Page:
Iran promises to be in the headlines well through this decade as the world watches its nuclear program and the fervor of the Arab Spring continues to stir a youthful opposition movement years in the making. Here are some of the key issues to understand about the Islamic Republic of Iran.
The Supreme Leader position was created by the 1979 Islamic Revolution, and the first to hold this title was Ayatollah Ruhollah Khomeini. There has only been one other supreme leader, Ayatollah Ali Khamenei, who took power the day after Khomeini died and has been ruling ever since. But the ruling structure doesn't stop there.
The Supreme Leader is the last word on all dealings in the Islamic Republic, even the confirmation of an elected president, and an international mouthpiece for the Islamic Revolution as the second ayatollah to serve as the conservative figurehead since 1979.
Ahmadinejad is a civil engineer by trade who won favor with the ruling theocracy through unappointed governorships and administrative roles. The former mayor of Tehran after winning a city council seat with just 12 percent voter turnout; he's a hardliner who regularly tangles with the international community and has drawn criticism from within Iran for putting forth such a combative stance.
Ayatollah Ruhollah Khomeini, father of the Islamic Revolution in Iran, was a Twelver. So is the current supreme leader, Ayatollah Ali Khamenei, and President Mahmoud Ahmadinejad. Twelvers -- not other Shiites or Sunni Muslims -- believe that al-Mahdi will return as a messiah with Jesus to bring peace to the world and establish Islam as the ruling faith across the globe. The apocalyptic catch? The Mahdi is expected to appear when the world is wracked in utter chaos and war.
The country and vast surrounding lands were known as Persia (derrived from the ancient kingdom of Parsa and the Persian empire) until 1935, when Iran came into international use (though in local use long before that) for the country whose boundaries we see today. The Islamic Republic of Iran was founded in 1979 following the revolution.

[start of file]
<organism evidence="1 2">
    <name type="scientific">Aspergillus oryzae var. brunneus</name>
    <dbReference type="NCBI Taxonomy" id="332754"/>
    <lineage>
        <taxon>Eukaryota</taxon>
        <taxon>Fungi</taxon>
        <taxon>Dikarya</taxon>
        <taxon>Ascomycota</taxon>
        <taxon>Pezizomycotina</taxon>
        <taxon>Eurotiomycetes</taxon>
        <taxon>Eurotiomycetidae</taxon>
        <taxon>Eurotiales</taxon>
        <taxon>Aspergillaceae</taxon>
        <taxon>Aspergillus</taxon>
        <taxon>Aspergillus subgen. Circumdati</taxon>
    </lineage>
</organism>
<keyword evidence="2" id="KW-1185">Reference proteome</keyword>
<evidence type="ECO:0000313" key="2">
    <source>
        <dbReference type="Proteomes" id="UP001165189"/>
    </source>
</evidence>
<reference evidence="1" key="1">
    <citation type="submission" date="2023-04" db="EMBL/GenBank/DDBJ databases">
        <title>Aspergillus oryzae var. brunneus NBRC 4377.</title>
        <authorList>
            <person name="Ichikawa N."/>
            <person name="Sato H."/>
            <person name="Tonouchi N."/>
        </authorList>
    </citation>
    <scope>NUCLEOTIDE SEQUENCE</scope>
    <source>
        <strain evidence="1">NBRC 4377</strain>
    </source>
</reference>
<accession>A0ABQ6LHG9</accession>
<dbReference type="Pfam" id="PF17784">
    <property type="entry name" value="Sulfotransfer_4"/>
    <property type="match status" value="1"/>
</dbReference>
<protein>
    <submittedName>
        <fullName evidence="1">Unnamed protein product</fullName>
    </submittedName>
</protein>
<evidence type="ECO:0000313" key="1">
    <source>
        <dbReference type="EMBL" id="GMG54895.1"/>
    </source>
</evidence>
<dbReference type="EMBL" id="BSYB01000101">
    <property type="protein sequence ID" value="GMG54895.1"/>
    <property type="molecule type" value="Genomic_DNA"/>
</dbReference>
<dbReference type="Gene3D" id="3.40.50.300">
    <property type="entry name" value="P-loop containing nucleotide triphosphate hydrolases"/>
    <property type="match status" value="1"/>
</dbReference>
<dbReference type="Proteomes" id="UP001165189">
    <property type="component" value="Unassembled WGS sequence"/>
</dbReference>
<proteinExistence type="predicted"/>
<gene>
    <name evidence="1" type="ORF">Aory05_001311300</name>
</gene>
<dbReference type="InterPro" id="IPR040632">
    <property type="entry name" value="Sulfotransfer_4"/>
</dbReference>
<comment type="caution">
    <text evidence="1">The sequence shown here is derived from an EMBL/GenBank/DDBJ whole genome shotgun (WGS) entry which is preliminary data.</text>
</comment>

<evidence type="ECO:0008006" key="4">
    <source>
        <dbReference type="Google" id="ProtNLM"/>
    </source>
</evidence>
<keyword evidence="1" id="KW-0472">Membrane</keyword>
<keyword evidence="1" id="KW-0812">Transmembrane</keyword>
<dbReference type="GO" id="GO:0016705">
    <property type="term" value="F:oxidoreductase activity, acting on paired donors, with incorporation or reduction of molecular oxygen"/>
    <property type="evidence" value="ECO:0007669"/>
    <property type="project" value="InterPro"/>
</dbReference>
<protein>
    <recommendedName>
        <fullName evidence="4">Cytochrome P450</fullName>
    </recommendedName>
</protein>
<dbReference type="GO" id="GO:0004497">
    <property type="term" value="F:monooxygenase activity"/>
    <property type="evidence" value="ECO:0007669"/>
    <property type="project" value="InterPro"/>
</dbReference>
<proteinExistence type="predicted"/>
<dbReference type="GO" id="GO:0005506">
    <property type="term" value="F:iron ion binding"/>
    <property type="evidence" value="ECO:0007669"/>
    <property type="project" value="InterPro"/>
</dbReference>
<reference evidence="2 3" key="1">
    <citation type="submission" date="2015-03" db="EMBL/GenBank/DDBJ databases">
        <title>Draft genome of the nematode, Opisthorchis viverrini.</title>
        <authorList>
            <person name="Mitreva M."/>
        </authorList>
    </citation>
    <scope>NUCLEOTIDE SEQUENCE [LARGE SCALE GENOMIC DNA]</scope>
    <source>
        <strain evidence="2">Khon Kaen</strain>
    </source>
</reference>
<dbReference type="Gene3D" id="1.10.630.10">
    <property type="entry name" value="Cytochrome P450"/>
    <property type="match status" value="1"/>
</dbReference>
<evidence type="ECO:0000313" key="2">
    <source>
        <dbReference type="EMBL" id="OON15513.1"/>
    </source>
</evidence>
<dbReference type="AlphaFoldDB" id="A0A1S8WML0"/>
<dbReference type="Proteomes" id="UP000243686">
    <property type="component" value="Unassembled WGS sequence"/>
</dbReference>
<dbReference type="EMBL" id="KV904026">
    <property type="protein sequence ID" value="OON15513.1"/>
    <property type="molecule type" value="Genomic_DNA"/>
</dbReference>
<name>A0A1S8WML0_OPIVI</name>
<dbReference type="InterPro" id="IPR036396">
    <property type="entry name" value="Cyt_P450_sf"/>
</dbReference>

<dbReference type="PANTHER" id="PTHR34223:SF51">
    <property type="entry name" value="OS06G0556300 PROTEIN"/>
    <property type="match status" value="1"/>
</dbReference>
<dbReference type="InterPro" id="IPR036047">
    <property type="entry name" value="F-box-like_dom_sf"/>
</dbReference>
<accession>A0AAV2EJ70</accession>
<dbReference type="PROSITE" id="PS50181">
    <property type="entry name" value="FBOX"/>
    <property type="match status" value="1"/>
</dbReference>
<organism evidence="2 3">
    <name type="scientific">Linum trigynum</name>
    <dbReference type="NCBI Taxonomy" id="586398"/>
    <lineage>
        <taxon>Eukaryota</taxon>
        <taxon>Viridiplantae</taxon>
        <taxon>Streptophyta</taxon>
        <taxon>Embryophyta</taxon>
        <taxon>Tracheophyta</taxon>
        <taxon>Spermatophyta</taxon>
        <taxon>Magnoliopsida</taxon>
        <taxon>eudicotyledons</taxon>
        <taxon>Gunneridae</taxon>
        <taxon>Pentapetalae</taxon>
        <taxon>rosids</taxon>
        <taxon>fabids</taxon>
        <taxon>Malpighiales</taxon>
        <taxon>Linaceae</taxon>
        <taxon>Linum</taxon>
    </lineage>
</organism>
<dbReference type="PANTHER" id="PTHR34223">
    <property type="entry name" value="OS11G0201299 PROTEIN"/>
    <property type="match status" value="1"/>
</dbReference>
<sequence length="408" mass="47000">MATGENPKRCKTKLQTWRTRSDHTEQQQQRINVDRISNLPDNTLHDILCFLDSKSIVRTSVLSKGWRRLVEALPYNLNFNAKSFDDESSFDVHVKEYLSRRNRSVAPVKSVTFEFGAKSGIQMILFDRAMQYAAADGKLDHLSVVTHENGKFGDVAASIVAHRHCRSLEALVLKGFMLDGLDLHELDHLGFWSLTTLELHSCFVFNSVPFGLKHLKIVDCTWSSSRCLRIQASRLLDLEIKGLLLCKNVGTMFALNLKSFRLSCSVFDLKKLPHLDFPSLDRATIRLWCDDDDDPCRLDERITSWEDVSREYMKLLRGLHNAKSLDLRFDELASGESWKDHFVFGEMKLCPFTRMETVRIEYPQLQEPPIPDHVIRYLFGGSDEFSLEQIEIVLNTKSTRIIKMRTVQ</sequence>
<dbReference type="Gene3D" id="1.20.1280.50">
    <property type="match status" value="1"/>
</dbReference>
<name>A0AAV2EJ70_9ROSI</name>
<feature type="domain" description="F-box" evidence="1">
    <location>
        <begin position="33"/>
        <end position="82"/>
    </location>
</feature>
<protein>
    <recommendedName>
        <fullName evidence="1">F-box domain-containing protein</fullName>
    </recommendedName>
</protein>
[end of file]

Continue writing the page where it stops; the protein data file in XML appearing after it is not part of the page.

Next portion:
On June 12, 2009, President Mahmoud Ahmadinejad faced off against three challengers in Iran's presidential election. Despite huge turnout, Ahmadinejad was quickly declared the winner by a landslide over strong reformist candidate and former Prime Minister Mir-Hossein Mousavi. Mousavi's supporters, wearing the campaign color green, poured out into the streets to protest what was widely perceived as a fraudulent election.
Iran continues to defy the international community's calls to halt its nuclear program. Here are key known facilities within that program.
Obama promised to extend his hand if Iran would unclench its fist, but will the U.S. even get Iran to the bargaining table in the first place? Most of the Islamic Republic's response to the U.S. has been in the form of challenging Obama to prove that he was a "change" from the Bush administration. Ahmadinejad has even challenged Obama to debate multiple times.
The United States accused Iran in October 2011 of being behind a plot to kill the Saudi ambassador in Washington D.C. Tehran hotly denied the accusations, in which two men were charged and Treasury Department sanctions were levied on a total of five people (including four members of the Islamic Revolutionary Guard Corps' Quds Force). To anyone who has followed the tenuous relationship of Iran and Saudi Arabia, the plot on its face alone would seem plausible from the standpoint of a hearty helping of motive: There is no love lost between these two countries. (Also see: King Abdullah)
While a student at the University of Tehran in 1999, Batebi joined the mass student protests against the government and was photographed holding another protester's bloodied T-shirt. After The Economist ran the photo on its front page, Batebi was tracked down by Iranian authorities and arrested. He was first sentenced to death and then to a term at the notorious Evin Prison, where he was held in a wing reserved for dissidents and supposed enemies of state.
Pourzand filled the role of a key opposition voice, writing articles critical of the regime for reformist newspapers. He was abducted by state security forces in 2001 and put on a private "trial" while denied legal representation in which he was sentenced to 11 years in prison and 74 lashes, which naturally made human-rights organizations cry foul, for an array of charges including “spying and undermining state security” and “links with monarchists and counter-revolutionaries.”
Nearly 78 million people live in Iran. The largest ethnic group is Persian, with 61 percent of the population, and the official religion is Shiite Islam. Learn more about the country from its national symbols to its economy.